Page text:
It’s been quite some time since KFWB (980 AM) was in the news. The talk format as originally envisioned has been a miserable failure by almost every measure (and that’s being kind, believe me), and it seemed that owner CBS was hoping that by having no one notice the station they might be able to hold onto it longer ... the company has been over the ownership limit for over a decade and has done nothing to divest itself of the “surplus” property.
That’s a sad state of affairs for a station that was once huge. Twice, in fact. First as LA’s first top-40 giant called ”Color Radio Channel 98” where it commanded huge ratings that covered ages from teens to adults, then as all news where in 22 minutes, they would “give you the world.”
Programmer Andy Ludlum understands that. And he knows how KFWB can compete. In fact, before he was made PD of sister all-news station KNX (1070 AM) in addition to KFWB, he had actually beaten KNX in the all-news race.
Slowly but surely, Ludlum has been tweaking KFWB’s format. Moving shows, dropping some, expanding news. At the same time, morning anchor Phil Hulett has been developing a general talk podcast with the hoe of launching it on a terrestrial radio station.
Those two forces have come together with the debut last Monday, March 31, of As We See It with Phil Hulett and Friends. Hulett -- a local boy I remember from Cal State Long Beach’s old student-run station KSUL -- is joined by friends -- and they actually are friends -- Jennifer Bjorklund, Jayson Campadonia and Chris Martin.
The program airs weekdays at 2 PM on KFWB.
Broadcasting from San Pedro’s own LA Radio Studio overlooking the Los Angeles Harbor from Ports O Call, the program will take an entertaining look at the “stories behind the stories that matter to you most.”
Ludlum has been working closely with Hulett to adapt the program for the traditional airwaves, but it really didn’t take much tweaking. Hulett has always wanted the program to be able to be carried by radio stations even as he expanded its popularity in the podcast arena. The goal eventually is to be able to syndicate a two-hour program to stations nationwide. True to its roots, the KFWB show will still be available for listening online at http://philhulettandfriends.podbean.com.
Personally, I think it is a great move on the part of KFWB. I still hold to my belief that political talkradio is dead and that programs like these will be the basis for the format’s renaissance. Hulett’s podcast really has been a fun program and can lead the way for KFWB.
The column two weeks agon regarding what I believe is missing from radio today continues to bring in letters and emails. I don’t want to take a lot of time this week but I thought this response just nails my thoughts on station call letters:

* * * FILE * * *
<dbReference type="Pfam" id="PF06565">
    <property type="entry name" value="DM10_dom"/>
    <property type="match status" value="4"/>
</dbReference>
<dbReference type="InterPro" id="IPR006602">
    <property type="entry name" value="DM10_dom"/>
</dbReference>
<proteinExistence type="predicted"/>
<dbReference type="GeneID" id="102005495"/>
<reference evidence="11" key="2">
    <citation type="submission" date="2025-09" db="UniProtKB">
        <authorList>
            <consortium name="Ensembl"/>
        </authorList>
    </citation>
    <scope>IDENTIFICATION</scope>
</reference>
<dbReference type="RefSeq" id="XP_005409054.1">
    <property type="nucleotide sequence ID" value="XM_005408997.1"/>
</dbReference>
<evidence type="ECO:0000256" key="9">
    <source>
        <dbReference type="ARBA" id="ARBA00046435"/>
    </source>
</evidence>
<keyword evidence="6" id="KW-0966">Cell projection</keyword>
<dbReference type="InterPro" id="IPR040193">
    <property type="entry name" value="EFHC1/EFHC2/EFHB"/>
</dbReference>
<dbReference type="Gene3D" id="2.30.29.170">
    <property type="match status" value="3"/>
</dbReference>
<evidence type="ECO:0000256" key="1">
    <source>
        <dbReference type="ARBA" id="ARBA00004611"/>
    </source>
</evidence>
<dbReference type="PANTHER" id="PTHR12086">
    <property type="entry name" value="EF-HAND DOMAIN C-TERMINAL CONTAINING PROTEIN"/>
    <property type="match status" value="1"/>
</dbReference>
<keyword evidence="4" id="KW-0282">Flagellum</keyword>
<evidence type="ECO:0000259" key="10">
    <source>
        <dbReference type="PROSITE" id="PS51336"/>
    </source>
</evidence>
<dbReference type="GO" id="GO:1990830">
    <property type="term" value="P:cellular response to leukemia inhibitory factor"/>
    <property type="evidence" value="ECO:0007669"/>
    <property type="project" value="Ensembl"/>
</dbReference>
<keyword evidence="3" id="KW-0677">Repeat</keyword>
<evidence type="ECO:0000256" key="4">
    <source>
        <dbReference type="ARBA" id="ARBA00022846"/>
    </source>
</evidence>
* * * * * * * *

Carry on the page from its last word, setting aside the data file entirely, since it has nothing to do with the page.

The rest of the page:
Trish McNorgan wrote in an email: “As a career broadcaster, your article on the days of Top 40 radio certainly peaked my interest. The call-letters especially are something that is missing today. I think one of the reasons is that every market has a “Hot” or a “Cool” etc. I worked many years at CKLW at 50,000 watts out of Detroit/Windsor. It was a station I grew up listening to and idolized. To say those calls on the air was akin to playing hockey for the Montreal Canadiens or baseball for the New York Yankees. There was only one CKLW, and like many of the AM blasters, such as WLS Chicago or WABC New York, you could listen a half continent away. Yes the signal faded in and out, but when it was clear, magic happened. You were there, feeling the night air in Chicagoland. Radio magic (not MAGIC 103). It’s gone forever.”
I couldn’t say it better myself. Can you imagine KHJ, KFWB or KRLA here, KFXM/Riverside, KEZY/Anaheim, WCFL/Chicago, KFRC/San Francisco ... being known as anything BUT their call letters? Generic names like Hot, Magic, Cool, et al. are a byproduct of modern corporate Wal-Mart Radio. Cheap. Consistent. Boring. Bland. Broken.
As the Professor
Reader Mike Dangott helped out with the public service program question. “I also listened to Ask the Professor years ago (early Sunday mornings). It’s is still on the air! Check their website at www.udmercy.edu/atp; you can find a list of their present affiliates along with many recent programs archived.